Bill Mounce

For an Informed Love of God

You are here

Sunday, January 31

Grace and the Church

I was going to write a Greek blog in ποιημα, but I saw an interview on TV a couple days ago and I can’t stop thinking about it, and I need your input to help me understand.

It was an interview on the Mike Huckabee Report. He interviewed Gayle Haggard, the wife of pastor Ted Haggard and author of Why I Stayed: The Choices I Made in My Darkest Hour. Her husband was the founder of the 14,000-member New Life Church in Colorado Springs and was president of the National Association of Evangelicals. If you don’t already know, he admitted to an incident with a male prostitute.

Huckabee was talking to her mostly about forgiveness. He asked what was the most painful thing that happened. Her answer was fascinating. Certainly learning of the event was painful. Her children’s loss of dignity was hurtful. She said that she had received many kind and encouraging emails from homosexual men and Christians, and many cruel and hateful emails from homosexual men and Christians. Her conclusion: people are people.

But the event that hurt the most was their forced separation from the church and the people that they had loved for 22 years.

I don’t want to get into a debate of the incident or any of the particulars. But I do have one question for you. Isn’t the church, of all places, supposed to be the single greatest place of grace and healing and forgiveness? Yes, there are consequences to sin. Yes, there is loss of trust. Yes, betrayal is hard.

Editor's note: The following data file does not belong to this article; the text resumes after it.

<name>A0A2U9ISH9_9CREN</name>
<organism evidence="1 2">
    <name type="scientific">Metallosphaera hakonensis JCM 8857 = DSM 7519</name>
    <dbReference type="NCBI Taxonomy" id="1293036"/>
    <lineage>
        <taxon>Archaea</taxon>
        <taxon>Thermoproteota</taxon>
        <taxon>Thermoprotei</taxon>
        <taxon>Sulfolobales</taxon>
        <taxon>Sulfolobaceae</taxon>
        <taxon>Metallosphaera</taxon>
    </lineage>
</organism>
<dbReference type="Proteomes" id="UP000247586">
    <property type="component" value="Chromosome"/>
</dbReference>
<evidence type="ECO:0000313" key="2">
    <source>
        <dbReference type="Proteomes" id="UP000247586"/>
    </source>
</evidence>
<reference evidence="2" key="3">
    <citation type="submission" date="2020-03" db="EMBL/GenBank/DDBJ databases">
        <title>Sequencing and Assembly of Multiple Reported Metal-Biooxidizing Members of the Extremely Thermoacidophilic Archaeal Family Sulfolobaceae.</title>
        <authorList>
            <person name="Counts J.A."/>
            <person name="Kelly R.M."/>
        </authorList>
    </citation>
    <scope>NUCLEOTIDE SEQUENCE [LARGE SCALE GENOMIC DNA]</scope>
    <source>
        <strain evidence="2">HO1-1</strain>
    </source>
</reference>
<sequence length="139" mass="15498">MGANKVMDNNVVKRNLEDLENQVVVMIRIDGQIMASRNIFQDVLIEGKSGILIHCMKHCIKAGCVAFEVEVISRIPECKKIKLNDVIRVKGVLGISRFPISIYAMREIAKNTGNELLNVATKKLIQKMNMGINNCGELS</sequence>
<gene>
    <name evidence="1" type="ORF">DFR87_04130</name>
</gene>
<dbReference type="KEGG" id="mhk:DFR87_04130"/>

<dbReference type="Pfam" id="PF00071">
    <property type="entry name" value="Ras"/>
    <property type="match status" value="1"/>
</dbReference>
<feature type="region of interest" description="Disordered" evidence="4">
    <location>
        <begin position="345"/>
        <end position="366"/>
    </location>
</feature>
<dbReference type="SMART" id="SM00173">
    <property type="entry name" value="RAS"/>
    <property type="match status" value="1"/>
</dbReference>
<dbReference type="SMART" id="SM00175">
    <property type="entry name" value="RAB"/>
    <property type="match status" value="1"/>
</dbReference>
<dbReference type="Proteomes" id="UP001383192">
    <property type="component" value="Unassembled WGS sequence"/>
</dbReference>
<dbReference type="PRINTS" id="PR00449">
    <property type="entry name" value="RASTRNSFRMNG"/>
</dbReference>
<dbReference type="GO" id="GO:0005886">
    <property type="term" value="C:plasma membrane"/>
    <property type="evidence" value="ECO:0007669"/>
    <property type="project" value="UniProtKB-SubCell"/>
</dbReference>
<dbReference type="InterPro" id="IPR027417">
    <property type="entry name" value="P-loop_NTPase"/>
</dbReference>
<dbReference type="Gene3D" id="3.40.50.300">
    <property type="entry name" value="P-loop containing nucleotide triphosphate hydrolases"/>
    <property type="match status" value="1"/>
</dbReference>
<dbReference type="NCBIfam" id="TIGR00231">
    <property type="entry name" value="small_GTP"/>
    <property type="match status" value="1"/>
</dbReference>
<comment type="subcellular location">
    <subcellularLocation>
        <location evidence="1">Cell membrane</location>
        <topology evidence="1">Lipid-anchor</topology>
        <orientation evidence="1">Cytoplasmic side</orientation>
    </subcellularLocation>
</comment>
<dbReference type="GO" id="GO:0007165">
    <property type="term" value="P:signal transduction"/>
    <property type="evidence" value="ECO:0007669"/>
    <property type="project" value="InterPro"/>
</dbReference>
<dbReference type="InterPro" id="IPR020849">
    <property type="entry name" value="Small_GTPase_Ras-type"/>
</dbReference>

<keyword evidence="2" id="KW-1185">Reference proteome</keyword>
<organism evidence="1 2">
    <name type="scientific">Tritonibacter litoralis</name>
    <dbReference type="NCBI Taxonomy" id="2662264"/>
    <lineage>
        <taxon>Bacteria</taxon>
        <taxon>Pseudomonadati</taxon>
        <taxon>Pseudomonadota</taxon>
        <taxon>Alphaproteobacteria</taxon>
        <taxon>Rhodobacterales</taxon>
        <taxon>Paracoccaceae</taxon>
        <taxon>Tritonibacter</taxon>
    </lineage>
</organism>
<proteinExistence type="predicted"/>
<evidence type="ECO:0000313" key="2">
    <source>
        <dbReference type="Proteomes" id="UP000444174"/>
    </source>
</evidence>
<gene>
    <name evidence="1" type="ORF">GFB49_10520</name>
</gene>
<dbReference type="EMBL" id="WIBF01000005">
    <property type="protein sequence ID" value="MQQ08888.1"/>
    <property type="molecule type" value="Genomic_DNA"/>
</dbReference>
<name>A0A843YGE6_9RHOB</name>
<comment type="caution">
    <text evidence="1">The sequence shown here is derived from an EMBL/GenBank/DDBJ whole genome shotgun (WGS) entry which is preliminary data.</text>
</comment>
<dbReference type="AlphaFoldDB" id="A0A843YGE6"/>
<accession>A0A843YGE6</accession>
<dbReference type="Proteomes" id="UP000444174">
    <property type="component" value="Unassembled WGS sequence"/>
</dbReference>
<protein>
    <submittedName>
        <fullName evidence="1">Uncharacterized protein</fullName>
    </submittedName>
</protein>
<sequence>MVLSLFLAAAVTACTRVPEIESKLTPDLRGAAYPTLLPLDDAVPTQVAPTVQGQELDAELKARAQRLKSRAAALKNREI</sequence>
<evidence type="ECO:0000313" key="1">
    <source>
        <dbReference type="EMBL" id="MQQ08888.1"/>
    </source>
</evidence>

But where were they to turn? Where were they to go? Where were they to look for help in personal and corporate reconciliation?

Again, let me emphasize that I don’t know the details of what or how the church handled the situation, but I find myself scratching my head wondering why they were not allowed contact with the very body of Christ that should have been the greatest source of joy and comfort and grace and confrontation and love and discipline. Should not those of us who have truly received God’s grace in Christ Jesus be the first and the best at extending grace to others? Did not Jesus come to call sinners to repentance?